Triggers that exacerbate MS
• Since raising the temperature shortens the
duration of action potential(AP) one of the
early signs is improvement on cooling and
worsening by hot bath.
• Infections or trauma may acutely worsen the
• Pregnancy especially the 2 to 3 months
• MRI of the brain is the most accurate test to
diagnose MS, reaching a sensitivity of 85 to 95%
in symptomatic persons.
• Increased T2 and decreased T1 intensity
represent the increased water content of
demyelinated plaques in the cerebrum and spine.
• Enhancement of lesions with gadolinuim
indicates active MS lesions that may enhance for
up to 2 to 6 weeks after an exacerbation.
• Evoked response potentials detect slow or abnormal
conduction in response to visual, auditory or
• The limitations of this test for the diagnosis of MS is
that many other neurologic diseases can give an
• CSF analysis usually reveals a mild pleocytosis and a
total protein that is mildly elevated. A protein level
exceeding 100mg/dl is unusual and should be
considered as evidence against the diagnosis of MS.
• An elevated IgG index is found in 70 to 90% of patients
with MS. The finding is non specific.
• The treatment of MS can be divided into disease
modifying therapy, treatment of symptomatic
relief during an acute exacerbation.
• In relapsing remitting disease, there are three
disease modifying agents(IFN-β1a, IFN-β1b and
glatiramer acetate) that have been shown to
reduce the number of clinical exacerbations and
the number of MRI lesions.
• These medications delay disability onset.
Glatiramer is also a known copolymer I.
• In secondary progressive disease, IFN-β1b and
mitoxantrone have been shown to reduce the number of
exacerbations, MRI activity, and delay onset of disability.
• In patients who receive mitoxantrone, dose-related
cardiotoxicity is a concern; mitoxantrone should only be
given to patients with normal EF. Mitoxantrone is not first
line agent due to cardiotoxicity.
• In patients with relapsing remitting disease or secondary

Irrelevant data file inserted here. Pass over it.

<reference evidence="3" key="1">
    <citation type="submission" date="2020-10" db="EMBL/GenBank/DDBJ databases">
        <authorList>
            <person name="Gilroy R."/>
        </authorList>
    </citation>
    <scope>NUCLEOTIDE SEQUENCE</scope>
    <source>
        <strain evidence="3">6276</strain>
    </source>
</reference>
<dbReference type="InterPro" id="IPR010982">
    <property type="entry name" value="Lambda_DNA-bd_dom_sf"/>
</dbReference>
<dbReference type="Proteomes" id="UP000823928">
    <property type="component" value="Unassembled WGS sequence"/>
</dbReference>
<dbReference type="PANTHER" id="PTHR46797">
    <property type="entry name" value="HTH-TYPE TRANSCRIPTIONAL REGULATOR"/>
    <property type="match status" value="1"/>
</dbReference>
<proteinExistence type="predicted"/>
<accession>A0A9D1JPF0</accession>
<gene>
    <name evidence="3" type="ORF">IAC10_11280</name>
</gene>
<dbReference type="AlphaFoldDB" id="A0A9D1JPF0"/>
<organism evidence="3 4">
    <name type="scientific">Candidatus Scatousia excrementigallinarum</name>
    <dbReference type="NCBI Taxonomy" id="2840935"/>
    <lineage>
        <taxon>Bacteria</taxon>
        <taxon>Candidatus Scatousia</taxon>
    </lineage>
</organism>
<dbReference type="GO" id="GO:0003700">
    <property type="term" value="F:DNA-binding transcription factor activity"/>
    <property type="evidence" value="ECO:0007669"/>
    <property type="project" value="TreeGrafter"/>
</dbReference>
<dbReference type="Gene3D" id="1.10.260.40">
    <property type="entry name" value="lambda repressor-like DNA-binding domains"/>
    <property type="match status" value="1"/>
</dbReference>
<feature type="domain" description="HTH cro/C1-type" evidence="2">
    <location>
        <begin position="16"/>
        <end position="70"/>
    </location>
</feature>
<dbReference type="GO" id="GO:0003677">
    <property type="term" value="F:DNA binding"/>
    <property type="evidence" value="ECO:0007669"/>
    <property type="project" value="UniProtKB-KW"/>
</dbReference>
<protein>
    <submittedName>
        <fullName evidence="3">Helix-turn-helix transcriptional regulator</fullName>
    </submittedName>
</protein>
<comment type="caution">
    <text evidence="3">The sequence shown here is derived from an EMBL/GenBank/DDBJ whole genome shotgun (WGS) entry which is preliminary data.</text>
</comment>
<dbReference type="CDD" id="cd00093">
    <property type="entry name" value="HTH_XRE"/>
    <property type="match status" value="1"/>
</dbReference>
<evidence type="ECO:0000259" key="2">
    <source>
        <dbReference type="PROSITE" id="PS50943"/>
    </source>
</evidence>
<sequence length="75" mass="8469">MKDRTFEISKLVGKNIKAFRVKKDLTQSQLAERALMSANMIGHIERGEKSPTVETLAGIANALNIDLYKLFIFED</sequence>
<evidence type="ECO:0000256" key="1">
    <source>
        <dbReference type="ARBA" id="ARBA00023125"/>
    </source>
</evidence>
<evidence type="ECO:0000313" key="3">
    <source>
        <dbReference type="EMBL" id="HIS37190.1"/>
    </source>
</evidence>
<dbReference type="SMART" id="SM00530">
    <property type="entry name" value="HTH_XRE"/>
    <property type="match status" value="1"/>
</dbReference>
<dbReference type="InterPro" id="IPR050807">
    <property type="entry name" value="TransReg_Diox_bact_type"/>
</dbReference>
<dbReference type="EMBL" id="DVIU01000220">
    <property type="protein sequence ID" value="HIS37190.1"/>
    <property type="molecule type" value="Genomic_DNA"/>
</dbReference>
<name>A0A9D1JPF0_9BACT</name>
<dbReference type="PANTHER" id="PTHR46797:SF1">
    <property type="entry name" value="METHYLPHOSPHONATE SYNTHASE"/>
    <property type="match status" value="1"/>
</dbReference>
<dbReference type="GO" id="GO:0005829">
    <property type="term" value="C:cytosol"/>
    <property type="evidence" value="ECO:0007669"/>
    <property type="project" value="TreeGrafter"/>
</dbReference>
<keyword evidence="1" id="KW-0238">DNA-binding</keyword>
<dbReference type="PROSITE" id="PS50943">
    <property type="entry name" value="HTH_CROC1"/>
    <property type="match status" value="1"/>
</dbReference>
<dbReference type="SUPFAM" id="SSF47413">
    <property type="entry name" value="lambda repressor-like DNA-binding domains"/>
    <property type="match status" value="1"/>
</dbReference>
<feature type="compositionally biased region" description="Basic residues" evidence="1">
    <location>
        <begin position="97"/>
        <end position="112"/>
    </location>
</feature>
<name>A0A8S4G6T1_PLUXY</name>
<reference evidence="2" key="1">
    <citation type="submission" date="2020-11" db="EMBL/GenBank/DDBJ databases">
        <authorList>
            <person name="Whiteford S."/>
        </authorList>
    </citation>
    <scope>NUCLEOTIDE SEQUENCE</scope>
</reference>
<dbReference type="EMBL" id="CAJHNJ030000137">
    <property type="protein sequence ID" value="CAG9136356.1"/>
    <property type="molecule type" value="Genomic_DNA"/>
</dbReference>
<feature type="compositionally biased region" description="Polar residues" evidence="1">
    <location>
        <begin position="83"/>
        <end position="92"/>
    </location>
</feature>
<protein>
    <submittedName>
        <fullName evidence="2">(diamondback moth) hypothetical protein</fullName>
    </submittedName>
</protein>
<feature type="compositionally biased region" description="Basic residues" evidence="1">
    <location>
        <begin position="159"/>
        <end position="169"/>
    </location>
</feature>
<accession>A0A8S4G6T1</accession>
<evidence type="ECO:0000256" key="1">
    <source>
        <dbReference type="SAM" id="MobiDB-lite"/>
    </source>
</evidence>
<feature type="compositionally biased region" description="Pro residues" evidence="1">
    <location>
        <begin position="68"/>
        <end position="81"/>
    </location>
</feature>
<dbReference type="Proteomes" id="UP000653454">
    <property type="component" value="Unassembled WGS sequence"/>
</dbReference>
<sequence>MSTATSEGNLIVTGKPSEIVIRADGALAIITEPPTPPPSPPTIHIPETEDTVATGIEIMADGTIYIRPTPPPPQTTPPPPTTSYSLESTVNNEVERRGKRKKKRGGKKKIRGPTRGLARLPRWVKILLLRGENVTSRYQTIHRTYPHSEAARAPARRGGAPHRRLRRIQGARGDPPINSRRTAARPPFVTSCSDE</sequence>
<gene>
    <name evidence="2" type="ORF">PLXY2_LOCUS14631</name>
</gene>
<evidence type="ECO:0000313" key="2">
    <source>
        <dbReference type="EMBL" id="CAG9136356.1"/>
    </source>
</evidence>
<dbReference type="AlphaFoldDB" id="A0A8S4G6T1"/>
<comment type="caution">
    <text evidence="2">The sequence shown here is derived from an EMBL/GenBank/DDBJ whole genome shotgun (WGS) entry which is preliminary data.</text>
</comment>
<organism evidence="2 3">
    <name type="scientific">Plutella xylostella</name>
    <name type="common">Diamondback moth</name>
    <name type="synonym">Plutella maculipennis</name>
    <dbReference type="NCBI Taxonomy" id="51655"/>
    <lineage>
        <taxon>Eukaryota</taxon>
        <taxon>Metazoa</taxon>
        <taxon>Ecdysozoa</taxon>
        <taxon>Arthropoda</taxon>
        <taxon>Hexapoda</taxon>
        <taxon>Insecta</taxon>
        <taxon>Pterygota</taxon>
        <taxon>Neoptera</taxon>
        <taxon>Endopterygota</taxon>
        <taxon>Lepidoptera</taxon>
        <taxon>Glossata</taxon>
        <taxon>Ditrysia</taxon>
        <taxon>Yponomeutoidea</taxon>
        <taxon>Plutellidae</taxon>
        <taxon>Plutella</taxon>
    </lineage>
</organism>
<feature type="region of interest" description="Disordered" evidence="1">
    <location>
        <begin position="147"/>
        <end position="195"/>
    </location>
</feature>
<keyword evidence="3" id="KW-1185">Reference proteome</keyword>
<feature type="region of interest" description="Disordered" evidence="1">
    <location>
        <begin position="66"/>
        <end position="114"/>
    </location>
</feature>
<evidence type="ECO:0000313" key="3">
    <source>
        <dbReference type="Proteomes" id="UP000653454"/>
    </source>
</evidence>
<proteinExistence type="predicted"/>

progressive disease who can not tolerate treatment with
IFN-β1b, IFN-β1a or glatiramer acetate treatment can be
considered with methotrexate, mitoxantrone,
cyclophosphamide, IV immunoglobulin or azathioprine.
ACTH is no longer used.
• No approved disease modifying therapy exists at this
time of progressive disease.
• Mitoxantrone, cyclophosphamide and natalizumab are
not used for a first episode of disease. Natalizumab is
associated with progressive multifocal
• The length and intensity of an acute exacerbation is
shortened by the administration of gluco-corticoids. An
exacerbation is treated with 3 days of intense IV
steroids followed by a course of oral medication
tapered over 4 weeks.
• In patients with severe disease who are unresponsive
to steroid therapy, plasma exchange can be used as an
• For patients with spasticity, baclofen is the most effective
medication. Tizanidine and diazipam are useful for
nocturnal spasticity but are limited in their use for daytime
symptoms because they cause intense somnolence.
• Pain secondary to trigerminal neuralgia and dysthesias
responds well to carbamazepine, gabapentin, phenytoin,
pregabalin or tricyclic antidepressants.
• Bladder hyperactivity is treated with oxybutynin, whereas
urinary retention is treated with bethanecol. Fatigue may
be treated with amantadine or fluoxetine.
• Erectile dysfunction can be treated with sildenafil acetate.
• Disease modifying therapies are contraindicated in
• Snell’s clinical neuroanatomy 7th edition
• Kaplan lecture notes USMLE step 2 CK internal